Though cruise lines are currently under a Centers for Disease Control (CDC) no-sail order until July 24, many are speculating about how the future of cruising will look. Bloomberg is one of the lastest news outlets to try its hand at predicting the future of cruising and included both smaller and larger cruise lines in its analysis.
Unlike the major cruise lines such as Carnival, Norwegian, and Royal Caribbean, smaller local cruise companies are not under the CDC no-sail order and hence have more freedom to plan a return to cruising sooner.
Bloomberg points to local carriers in the South, such as American Queen Steamboat Co.and American Cruise Line, which plan to return to the waters in June. Among the safety precautions that the companies intend to incorporate include pre-boarding temperature checks, a cessation of self-serve buffets, and restricted shore excursions.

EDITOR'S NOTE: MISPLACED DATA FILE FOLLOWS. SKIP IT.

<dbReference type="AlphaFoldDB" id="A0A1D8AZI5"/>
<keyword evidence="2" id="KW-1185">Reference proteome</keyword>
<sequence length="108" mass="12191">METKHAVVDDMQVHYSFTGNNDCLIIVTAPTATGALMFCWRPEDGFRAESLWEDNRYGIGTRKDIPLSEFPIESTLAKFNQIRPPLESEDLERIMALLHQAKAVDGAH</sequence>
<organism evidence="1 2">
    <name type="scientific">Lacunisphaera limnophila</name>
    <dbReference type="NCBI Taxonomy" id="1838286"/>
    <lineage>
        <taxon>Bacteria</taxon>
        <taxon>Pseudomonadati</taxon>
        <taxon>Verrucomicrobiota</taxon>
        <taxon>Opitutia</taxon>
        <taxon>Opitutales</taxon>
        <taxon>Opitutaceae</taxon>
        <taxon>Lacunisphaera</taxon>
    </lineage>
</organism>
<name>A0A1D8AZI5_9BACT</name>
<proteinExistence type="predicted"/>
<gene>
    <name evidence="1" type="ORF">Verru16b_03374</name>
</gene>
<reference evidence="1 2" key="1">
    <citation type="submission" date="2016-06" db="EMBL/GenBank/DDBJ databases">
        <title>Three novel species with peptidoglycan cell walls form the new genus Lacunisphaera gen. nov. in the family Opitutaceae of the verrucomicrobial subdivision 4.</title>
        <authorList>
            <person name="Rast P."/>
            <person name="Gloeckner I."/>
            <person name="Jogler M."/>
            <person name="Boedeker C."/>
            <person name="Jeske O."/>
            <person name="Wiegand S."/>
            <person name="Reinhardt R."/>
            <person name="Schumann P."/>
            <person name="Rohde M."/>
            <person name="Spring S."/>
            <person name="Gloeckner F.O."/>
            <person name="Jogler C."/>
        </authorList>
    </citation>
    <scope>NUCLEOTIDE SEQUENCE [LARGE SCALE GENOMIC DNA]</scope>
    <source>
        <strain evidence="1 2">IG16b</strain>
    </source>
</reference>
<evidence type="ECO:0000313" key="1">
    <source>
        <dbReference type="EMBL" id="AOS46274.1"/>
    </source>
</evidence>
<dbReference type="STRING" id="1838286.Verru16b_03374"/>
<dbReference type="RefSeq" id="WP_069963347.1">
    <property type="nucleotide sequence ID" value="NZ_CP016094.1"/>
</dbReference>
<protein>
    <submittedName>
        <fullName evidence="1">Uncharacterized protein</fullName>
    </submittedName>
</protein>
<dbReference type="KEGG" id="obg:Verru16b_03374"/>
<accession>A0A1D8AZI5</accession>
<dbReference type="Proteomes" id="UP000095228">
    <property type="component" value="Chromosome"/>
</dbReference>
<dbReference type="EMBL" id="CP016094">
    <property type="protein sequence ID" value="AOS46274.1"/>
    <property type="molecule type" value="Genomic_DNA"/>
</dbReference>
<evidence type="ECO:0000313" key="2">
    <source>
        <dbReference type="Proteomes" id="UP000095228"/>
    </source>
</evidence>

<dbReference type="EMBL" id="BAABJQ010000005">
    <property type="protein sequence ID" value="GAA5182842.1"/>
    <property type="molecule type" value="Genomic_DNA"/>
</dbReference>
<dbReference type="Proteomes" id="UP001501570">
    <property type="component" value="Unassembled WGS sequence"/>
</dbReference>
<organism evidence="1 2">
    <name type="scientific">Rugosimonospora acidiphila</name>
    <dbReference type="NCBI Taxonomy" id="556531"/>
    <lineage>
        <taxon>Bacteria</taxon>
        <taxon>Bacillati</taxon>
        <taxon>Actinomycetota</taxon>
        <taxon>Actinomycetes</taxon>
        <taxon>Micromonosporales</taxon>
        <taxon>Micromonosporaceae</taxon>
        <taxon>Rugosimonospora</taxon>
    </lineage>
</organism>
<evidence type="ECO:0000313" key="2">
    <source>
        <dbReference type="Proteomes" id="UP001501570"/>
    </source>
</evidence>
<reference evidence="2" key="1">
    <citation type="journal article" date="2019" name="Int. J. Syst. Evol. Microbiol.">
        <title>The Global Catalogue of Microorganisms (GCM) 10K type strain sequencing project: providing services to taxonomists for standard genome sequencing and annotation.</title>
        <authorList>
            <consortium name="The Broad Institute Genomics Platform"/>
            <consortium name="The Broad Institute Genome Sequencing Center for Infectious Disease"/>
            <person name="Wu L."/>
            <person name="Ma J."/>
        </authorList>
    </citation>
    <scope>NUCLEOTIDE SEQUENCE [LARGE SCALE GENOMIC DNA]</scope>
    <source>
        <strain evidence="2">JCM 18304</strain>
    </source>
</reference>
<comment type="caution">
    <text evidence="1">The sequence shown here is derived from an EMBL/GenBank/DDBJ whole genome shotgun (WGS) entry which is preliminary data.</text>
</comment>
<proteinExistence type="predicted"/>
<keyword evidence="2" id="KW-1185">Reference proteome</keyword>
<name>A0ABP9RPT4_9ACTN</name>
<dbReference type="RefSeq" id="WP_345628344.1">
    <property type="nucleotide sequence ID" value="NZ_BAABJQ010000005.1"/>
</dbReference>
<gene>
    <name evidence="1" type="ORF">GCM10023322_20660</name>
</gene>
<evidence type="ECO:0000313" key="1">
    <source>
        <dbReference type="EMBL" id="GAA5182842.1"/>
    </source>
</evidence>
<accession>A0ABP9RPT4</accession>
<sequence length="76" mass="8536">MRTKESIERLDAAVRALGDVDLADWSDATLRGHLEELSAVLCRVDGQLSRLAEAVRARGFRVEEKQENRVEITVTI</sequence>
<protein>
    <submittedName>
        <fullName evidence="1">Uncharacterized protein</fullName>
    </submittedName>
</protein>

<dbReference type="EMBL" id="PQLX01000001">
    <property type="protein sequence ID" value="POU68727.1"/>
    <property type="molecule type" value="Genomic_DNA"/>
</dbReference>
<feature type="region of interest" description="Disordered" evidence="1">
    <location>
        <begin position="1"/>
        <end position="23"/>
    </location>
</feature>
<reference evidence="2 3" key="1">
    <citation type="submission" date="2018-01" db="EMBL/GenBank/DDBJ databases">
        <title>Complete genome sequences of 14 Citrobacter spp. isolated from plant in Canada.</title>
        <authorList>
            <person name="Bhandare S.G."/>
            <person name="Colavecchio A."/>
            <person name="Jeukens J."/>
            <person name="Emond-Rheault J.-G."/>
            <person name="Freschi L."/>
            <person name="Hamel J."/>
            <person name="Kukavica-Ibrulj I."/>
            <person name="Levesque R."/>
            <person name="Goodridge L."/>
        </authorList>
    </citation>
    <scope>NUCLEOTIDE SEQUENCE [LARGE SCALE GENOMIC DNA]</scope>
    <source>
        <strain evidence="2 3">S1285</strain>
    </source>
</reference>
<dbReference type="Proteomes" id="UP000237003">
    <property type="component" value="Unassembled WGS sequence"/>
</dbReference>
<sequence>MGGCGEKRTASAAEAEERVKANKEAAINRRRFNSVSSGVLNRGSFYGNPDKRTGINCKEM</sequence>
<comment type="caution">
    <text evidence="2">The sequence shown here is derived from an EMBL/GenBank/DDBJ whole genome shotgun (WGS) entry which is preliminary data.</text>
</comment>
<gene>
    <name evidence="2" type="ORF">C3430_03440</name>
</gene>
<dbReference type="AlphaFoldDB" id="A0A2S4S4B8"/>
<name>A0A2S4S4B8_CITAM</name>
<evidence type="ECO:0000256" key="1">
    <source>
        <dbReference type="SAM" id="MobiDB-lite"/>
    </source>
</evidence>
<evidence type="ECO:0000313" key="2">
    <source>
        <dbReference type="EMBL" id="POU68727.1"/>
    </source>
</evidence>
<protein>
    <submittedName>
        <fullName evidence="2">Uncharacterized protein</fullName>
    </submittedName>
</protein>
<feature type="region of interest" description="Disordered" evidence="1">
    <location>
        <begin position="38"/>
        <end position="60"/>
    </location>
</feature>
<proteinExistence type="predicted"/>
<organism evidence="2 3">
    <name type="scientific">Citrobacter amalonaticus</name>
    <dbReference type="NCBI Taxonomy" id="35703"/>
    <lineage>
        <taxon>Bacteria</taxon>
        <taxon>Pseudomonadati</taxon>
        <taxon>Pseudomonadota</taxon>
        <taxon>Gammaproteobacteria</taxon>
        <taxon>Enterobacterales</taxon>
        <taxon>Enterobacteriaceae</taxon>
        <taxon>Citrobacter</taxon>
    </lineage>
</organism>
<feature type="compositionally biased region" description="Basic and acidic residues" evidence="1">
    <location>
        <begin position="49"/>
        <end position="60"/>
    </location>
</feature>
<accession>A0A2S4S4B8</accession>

Larger cruise companies will likely incorporate these measures as well, but according to the Bloomberg write-up the major cruise lines have not yet released the details of their health plans. Considering the fact that the CDC no-sail order was instituted in order to give cruise companies time to develop better hygiene and sanitation protocols, much is riding on their ability to mitigate the risk of virus contagion.
For decades cruise ships have suffered from relatively frequent outbreaks of norovirus, which they have thus far been unable to control. We have criticized the major cruise lines for their inadequate sanitation protocols which have contributed to the outbreaks, including disembarking groups of sick passengers and loading groups of fresh passengers the same day. This practice seems to have contributed to cruise ship coronavirus outbreaks as well.